Chemical-Biological Defense: U.S. Military Policies and Decisions in the Gulf War

By Albert J.Mauroni | Go to book overview
Save to active project

Foreword

It must be said to our shame that we sent our army into that most modern war with weapons and equipment which were quite inadequate, and we had only ourselves to blame for the disasters which early overtook us in the field when fighting began in 1940.

—Montgomery of Alamein

The professional world of my generation was defined in a bipolar context, with intense competition between two superpowers—Russia and the United States. That nonambiguous threat provided a rational approach to the study of the operational art, focused our training and shaped the supra-national alliance, NATO. With the fall of the Berlin Wall, the national security environment became more confusing: threats were ambiguous, NATO was reestablishing a new relevance and the operations tempo of the US armed forces was increasing. While some looked to claim a “peace dividend, Saddam Hussein claimed sovereignty over Kuwait and proceeded to invade. The US-led coalition's response was remarkable. Desert Shield and Desert Storm were unprecedented operations: they brought a focus in the United States that had not been seen since the early 1940s. America's military doctrine, equipment and personnel were demonstrating impressive capabilities, which were reported upon worldwide. The fact that Iraq had used chemical weapons as recently as 1988 was not lost on military planners and commanders.

This lucid and thorough study covers heretofore unexamined territory in the contemporary analysis of chemical-biological defense. What follows is a superb history of the people and events that shaped the coalition's response to the very real threat of weapons of mass destruction being used on the battlefield. It chronicles the efforts of individuals and organizations to mitigate what was viewed by many as the near certainty that Saddam would use chemical weapons. While it was generally agreed that battlefield effectiveness of coalition forces would be diminished by the use of chemical weapons, there was no lack of conviction that

-xi-

Notes for this page

Add a new note
If you are trying to select text to create highlights or citations, remember that you must now click or tap on the first word, and then click or tap on the last word.
One moment ...
Project items

Items saved from this book

This book has been saved
Highlights (0)
Some of your highlights are legacy items.

Highlights saved before July 30, 2012 will not be displayed on their respective source pages.

You can easily re-create the highlights by opening the book page or article, selecting the text, and clicking “Highlight.”

Citations (0)
Some of your citations are legacy items.

Any citation created before July 30, 2012 will labeled as a “Cited page.” New citations will be saved as cited passages, pages or articles.

We also added the ability to view new citations from your projects or the book or article where you created them.

Notes (0)
Bookmarks (0)

You have no saved items from this book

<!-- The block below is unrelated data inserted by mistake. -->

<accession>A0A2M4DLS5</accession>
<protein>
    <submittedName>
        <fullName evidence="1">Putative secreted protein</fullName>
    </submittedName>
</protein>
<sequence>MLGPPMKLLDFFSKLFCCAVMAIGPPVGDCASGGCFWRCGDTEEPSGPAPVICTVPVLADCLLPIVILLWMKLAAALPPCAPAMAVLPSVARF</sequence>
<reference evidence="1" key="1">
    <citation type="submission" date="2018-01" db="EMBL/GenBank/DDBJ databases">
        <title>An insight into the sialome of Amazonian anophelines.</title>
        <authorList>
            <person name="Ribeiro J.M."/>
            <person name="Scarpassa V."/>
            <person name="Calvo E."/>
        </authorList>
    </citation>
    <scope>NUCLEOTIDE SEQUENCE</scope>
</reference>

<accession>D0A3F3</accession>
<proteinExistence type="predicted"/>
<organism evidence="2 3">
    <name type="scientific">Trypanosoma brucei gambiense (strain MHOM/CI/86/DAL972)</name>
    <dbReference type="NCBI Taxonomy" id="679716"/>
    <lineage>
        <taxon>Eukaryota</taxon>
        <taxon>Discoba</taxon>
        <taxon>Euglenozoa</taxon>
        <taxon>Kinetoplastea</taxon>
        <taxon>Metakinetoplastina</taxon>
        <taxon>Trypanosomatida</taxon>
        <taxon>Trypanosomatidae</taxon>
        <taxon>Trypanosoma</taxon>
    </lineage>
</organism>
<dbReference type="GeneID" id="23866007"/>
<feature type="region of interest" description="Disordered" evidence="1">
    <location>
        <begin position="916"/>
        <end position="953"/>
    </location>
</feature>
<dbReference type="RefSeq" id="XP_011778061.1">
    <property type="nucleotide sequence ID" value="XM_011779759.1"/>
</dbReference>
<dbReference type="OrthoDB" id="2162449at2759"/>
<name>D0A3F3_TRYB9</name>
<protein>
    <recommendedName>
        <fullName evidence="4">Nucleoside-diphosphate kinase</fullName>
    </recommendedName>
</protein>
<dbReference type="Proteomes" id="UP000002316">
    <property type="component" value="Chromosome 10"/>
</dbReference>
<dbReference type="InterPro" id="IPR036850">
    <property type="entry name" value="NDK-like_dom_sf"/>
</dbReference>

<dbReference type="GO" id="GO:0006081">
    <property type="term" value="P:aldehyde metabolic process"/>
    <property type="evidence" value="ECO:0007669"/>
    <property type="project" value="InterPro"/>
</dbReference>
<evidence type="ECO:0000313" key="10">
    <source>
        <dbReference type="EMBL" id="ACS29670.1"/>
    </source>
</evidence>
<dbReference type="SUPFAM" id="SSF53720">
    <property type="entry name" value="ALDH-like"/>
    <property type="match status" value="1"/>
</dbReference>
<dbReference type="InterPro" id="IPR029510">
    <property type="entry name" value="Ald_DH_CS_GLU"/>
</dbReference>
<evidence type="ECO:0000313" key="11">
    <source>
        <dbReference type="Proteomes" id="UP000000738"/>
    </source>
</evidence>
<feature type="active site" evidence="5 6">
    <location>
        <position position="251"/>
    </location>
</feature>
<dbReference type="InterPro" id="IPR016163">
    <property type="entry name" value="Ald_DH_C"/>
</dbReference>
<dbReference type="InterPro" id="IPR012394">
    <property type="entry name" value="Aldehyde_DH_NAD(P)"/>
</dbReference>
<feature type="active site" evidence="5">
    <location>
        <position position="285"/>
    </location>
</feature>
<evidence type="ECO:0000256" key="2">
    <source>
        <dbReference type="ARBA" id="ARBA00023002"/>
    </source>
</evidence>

Project items include:
  • Saved book/article
  • Highlights
  • Quotes/citations
  • Notes
  • Bookmarks
Notes
Cite this page

Cited page

Style
Citations are available only to our active members.
Sign up now to cite pages or passages in MLA, APA and Chicago citation styles.

(Einhorn, 1992, p. 25)

(Einhorn 25)

1

1. Lois J. Einhorn, Abraham Lincoln, the Orator: Penetrating the Lincoln Legend (Westport, CT: Greenwood Press, 1992), 25, http://www.questia.com/read/27419298.

Cited page

Bookmark this page
Chemical-Biological Defense: U.S. Military Policies and Decisions in the Gulf War
Settings

Settings

Typeface
Text size Smaller Larger
Search within

Search within this book

Look up

Look up a word

  • Dictionary
  • Thesaurus
Please submit a word or phrase above.
Print this page

Print this page

Why can't I print more than one page at a time?

While we understand printed pages are helpful to our users, this limitation is necessary to help protect our publishers' copyrighted material and prevent its unlawful distribution. We are sorry for any inconvenience.
Full screen
/ 244

matching results for page

Cited passage

Style
Citations are available only to our active members.
Sign up now to cite pages or passages in MLA, APA and Chicago citation styles.

"Portraying himself as an honest, ordinary person helped Lincoln identify with his audiences." (Einhorn, 1992, p. 25).

"Portraying himself as an honest, ordinary person helped Lincoln identify with his audiences." (Einhorn 25)

"Portraying himself as an honest, ordinary person helped Lincoln identify with his audiences."1

1. Lois J. Einhorn, Abraham Lincoln, the Orator: Penetrating the Lincoln Legend (Westport, CT: Greenwood Press, 1992), 25, http://www.questia.com/read/27419298.

Cited passage

Welcome to the new Questia Reader

The Questia Reader has been updated to provide you with an even better online reading experience.  It is now 100% Responsive, which means you can read our books and articles on any sized device you wish.  All of your favorite tools like notes, highlights, and citations are still here, but the way you select text has been updated to be easier to use, especially on touchscreen devices.  Here's how:

1. Click or tap the first word you want to select.
2. Click or tap the last word you want to select.

OK, got it!

Thanks for trying Questia!

Please continue trying out our research tools, but please note, full functionality is available only to our active members.

Your work will be lost once you leave this Web page.

For full access in an ad-free environment, sign up now for a FREE, 1-day trial.

Already a member? Log in now.